Storm takes deadly toll in Idaho

SUN VALLEY, Idaho A children's ski instructor at Sun Valley died on New Year's Day during a brutal storm that dumped up to four inches of snow an hour and whipped Bald Mountain with 80 mph winds. The instructor had taught for most of the day, then boarded a mid-afternoon lift. He was buried 6 feet deep in a tree well and found after three days of searching by an avalanche dog, reports the Idaho Mountain Express .

That same storm left a couple from Seattle dead after a post-midnight avalanche slammed into their cabin near Soldier Mountain. The 26-year-old cabin was located below a 39-degree slope that had been wind-loaded with snow. The couple was found encased in snow nearly as firm as concrete.

Couple claims heater poisoning

MOUNTAIN VILLAGE, Colo. A couple from Miami has filed suit, claiming permanent brain damage caused by leaking carbon monoxide from an improperly repaired water heater.

The lawsuit, reports The Telluride Watch , says that when police arrived the carbon monoxide levels were at 262 parts per million and this after the doors and windows had been open for several hours. The EPA standard for human exposure to carbon monoxide exposure is 9 parts per million for an eight-hour period once a year.

Pony-attacking dogs terminated

STEAMBOAT SPRINGS, Colo. A man shot and killed two dogs after seeing them corner and attack a Shetland pony near Steamboat Springs. Trevor Guide tried to call the dogs away from the pony, but when they would not leave he shot and killed them. Both dogs, reports The Steamboat Pilot , were thought to be huskies.

Snowmobiler survives plunge

REVELSTOKE, B.C. A 16-year-old boy felt "lucky to be alive" after launching off a trail along a 150-foot-tall bluff in the Selkirk Mountains on his snowmobile. While the boy's father descended the slope to reach the boy, a friend went for help, explains the Revelstoke Times Review . A helicopter arrived within four hours. After the boy's broken leg was set the next morning, the family set out for home in Minnesota.

Granby to spray for West Nile

GRANBY, Colo. Despite the spread of West Nile Virus to other, somewhat warmer resort areas of Colorado, no victims have been reported near Granby.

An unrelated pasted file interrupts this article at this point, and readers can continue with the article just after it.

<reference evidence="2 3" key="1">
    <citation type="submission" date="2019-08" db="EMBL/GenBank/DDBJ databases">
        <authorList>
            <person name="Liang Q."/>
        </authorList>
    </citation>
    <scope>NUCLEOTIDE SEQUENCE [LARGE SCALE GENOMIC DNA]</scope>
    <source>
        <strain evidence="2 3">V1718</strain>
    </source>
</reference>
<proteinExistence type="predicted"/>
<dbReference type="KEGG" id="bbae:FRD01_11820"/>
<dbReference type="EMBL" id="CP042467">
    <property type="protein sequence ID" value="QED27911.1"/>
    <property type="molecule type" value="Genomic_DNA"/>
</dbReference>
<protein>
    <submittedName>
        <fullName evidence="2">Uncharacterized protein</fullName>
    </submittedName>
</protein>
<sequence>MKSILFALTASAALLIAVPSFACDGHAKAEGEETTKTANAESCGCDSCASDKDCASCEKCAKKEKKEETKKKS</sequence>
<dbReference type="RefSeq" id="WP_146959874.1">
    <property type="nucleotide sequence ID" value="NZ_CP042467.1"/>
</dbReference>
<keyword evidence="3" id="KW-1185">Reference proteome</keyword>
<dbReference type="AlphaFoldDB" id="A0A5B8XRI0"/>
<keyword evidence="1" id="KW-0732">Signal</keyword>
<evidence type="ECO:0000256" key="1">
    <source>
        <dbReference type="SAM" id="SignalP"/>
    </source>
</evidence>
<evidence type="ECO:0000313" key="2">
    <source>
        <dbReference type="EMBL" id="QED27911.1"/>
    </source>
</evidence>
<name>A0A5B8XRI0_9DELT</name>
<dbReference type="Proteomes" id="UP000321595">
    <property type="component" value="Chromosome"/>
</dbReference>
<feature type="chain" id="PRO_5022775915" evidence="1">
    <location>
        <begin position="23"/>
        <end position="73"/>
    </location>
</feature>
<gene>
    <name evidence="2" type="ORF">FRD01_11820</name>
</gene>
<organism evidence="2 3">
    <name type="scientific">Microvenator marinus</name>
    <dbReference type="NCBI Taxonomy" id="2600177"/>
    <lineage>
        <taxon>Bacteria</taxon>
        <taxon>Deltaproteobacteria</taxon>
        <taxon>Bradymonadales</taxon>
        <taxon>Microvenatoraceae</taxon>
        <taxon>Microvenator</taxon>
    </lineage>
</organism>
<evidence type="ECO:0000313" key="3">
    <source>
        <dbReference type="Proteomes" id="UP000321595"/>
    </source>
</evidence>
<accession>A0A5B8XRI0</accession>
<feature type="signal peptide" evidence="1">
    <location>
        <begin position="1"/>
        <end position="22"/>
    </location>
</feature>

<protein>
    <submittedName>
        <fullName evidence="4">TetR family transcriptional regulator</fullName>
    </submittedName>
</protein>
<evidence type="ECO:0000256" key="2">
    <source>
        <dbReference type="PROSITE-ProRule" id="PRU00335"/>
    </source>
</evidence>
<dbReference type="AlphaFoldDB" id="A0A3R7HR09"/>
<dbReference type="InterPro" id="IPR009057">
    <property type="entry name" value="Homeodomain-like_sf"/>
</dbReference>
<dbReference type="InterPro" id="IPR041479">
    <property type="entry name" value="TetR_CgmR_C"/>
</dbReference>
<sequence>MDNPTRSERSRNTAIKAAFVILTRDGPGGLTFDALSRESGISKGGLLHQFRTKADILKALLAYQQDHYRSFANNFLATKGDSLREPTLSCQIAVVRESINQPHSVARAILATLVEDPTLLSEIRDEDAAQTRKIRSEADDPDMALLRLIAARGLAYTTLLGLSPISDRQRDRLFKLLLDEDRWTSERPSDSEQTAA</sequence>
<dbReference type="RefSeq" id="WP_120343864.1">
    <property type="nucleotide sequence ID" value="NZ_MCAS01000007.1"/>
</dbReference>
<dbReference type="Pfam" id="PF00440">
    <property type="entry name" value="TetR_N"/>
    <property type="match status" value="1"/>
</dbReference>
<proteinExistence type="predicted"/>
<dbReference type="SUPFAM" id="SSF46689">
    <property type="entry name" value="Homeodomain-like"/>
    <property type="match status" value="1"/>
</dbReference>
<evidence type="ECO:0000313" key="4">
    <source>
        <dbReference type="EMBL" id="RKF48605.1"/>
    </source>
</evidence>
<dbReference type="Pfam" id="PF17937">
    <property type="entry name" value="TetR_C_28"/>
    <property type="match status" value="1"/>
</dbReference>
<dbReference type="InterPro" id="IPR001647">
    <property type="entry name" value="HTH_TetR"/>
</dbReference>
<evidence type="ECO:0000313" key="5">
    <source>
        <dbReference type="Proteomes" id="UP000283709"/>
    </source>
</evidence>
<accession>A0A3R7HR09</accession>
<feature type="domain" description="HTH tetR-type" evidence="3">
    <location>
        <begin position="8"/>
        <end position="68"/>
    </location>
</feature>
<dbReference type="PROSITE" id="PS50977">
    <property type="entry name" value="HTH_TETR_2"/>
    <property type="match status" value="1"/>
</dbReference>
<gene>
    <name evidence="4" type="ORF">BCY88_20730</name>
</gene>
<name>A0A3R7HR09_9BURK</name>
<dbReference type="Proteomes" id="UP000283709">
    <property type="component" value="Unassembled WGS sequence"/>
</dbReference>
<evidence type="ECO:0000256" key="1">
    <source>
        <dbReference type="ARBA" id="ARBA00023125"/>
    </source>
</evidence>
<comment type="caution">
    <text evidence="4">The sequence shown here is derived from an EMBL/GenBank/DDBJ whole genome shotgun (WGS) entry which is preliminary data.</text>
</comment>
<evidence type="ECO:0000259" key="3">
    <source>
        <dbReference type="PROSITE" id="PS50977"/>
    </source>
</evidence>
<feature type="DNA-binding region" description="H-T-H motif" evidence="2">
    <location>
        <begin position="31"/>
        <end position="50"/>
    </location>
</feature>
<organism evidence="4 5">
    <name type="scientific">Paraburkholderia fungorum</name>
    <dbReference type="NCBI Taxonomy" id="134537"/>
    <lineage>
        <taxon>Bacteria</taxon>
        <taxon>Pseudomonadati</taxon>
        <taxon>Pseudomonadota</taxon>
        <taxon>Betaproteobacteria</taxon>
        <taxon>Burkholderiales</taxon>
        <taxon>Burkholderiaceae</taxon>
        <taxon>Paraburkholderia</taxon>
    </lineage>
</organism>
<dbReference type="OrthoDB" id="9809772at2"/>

But the mosquitoes that convey the disease abound, and so a collection of town and special district governments are coalescing to use larvacide, which kills mosquitoes in the larval form. Officials say the chemical will kill only mosquitoes, not other insects. The Sky-Hi News reports an appropriation of $25,000 for the spraying program this summer at Granby and its resorts, Grand Elk and SolVista.

Writer predicts energy changes

ASPEN, Colo. Vijay Vaitheeswaran, the global environment and energy correspondent for The Economist , was in Aspen recently to lecture and to push his new book, Power to the People . In regards to energy supplies for the United States, nobody has it quite right, he says.

First, tapping domestic supplies in the West and Alaska will provide only brief relief from the binge on foreign oil. America consumes 25 percent of the world's oil yet sits on only 3 percent of proven reserves, he noted in an interview with The Aspen Times .

But the environmental movement hasn't got it quite right either, says Vaitheeswaran. "We can't conserve our way out of the problem. It's too big," he says. A recent marketing campaign that claimed driving an inefficient SUV was providing support to Osama bin Laden is catchy, but not exactly visionary. "My argument is the SUV isn't the problem. The problem is the internal combustion energy."

However, Vaitheeswaran is optimistic that the standard automobile engine as well as the 1950s-era U.S. energy grid will soon be obsolete. He predicts hydrogen fuel cells will soon catch on, first with big fleets as employed by FedEx and UPS. Also, he expects decentralized power supply, with small, micropower sources closer to users instead of large sources far away.

compiled by Allen Best